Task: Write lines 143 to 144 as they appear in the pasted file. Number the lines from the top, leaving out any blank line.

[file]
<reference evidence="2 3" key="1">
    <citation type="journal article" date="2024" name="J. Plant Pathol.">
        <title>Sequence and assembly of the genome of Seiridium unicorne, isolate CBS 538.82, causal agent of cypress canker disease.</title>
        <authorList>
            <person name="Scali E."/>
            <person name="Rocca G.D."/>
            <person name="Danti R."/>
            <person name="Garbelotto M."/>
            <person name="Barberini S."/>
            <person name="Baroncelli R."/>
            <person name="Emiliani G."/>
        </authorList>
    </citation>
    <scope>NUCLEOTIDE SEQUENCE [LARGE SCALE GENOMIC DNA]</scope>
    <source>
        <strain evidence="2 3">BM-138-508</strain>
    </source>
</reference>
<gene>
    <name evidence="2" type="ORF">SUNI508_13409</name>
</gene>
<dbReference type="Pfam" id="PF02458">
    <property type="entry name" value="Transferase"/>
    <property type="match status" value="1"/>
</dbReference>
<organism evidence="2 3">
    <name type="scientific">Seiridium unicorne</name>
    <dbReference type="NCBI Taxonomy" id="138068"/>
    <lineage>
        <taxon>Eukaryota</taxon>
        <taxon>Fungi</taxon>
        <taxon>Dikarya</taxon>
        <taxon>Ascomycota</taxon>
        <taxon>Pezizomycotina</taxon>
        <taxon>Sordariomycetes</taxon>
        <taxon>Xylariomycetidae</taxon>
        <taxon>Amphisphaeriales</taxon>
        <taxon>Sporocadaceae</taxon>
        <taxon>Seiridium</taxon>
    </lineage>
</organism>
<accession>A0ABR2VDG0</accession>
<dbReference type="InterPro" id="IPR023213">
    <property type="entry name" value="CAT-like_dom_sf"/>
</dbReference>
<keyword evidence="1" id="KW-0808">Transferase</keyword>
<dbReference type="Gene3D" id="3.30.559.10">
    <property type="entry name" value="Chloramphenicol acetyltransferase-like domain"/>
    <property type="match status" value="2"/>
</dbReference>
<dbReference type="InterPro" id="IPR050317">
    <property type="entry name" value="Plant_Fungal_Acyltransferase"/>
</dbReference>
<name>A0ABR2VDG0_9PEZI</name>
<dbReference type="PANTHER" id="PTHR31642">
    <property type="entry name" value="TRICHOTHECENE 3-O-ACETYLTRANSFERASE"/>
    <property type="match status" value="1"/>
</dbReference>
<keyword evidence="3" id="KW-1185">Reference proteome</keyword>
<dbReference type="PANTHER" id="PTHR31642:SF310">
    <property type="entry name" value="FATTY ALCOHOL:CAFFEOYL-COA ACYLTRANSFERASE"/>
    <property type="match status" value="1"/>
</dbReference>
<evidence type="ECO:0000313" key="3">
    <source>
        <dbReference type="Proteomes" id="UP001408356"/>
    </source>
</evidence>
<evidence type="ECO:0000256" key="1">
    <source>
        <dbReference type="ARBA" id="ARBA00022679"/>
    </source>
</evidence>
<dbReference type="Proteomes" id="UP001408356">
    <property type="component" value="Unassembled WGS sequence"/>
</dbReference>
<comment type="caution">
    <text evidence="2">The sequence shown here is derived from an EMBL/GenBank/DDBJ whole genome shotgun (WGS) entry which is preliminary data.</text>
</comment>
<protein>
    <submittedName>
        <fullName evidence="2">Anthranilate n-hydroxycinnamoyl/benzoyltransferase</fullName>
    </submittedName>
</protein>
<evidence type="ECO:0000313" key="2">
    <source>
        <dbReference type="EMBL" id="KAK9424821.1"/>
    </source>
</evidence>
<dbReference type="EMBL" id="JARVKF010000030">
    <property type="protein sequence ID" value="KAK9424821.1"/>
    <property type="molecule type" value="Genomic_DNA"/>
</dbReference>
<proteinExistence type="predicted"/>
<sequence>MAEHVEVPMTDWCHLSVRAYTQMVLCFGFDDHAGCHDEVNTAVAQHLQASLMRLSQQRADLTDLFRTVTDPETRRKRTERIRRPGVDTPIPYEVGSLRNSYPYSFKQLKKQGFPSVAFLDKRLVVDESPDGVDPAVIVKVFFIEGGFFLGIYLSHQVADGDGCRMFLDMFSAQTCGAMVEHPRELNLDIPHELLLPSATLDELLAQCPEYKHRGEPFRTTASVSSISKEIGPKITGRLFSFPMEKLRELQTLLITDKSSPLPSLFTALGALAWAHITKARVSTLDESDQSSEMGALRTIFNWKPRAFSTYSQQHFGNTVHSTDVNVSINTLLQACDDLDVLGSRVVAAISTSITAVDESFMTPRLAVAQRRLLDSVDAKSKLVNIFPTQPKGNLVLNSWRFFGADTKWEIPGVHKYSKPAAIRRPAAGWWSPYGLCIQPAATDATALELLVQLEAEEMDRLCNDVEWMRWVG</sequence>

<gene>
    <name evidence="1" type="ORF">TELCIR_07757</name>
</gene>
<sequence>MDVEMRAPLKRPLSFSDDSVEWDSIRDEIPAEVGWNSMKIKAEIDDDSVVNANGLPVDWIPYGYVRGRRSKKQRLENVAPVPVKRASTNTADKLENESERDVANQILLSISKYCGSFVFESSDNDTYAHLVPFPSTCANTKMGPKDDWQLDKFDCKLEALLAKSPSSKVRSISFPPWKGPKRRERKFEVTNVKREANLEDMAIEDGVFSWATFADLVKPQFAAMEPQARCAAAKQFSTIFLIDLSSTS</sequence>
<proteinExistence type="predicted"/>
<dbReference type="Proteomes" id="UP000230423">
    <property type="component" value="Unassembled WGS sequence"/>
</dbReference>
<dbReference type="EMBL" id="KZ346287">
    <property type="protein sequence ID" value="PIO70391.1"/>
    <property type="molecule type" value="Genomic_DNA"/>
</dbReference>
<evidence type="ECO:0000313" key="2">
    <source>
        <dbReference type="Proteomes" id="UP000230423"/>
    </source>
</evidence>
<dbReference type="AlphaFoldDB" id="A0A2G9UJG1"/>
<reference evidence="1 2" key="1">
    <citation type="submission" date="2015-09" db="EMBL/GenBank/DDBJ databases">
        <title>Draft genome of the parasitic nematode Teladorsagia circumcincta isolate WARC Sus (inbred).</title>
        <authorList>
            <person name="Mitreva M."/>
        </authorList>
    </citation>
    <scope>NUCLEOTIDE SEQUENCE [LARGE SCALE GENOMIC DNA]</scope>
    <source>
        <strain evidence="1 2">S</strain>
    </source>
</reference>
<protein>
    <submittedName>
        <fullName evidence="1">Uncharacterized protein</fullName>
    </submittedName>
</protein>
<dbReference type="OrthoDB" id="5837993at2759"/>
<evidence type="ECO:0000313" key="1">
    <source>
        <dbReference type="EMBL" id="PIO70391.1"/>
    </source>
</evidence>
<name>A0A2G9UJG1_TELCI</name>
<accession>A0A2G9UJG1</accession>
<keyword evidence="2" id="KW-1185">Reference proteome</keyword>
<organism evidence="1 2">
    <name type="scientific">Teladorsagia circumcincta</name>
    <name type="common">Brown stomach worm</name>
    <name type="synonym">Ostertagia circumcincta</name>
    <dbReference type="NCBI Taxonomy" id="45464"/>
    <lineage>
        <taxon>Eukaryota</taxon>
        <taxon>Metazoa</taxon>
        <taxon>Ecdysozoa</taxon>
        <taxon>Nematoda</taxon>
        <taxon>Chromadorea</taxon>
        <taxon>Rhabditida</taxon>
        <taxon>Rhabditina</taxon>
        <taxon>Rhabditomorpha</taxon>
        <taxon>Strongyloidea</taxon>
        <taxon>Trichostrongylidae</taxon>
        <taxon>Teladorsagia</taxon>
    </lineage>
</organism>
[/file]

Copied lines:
    <name type="synonym">Ostertagia circumcincta</name>
    <dbReference type="NCBI Taxonomy" id="45464"/>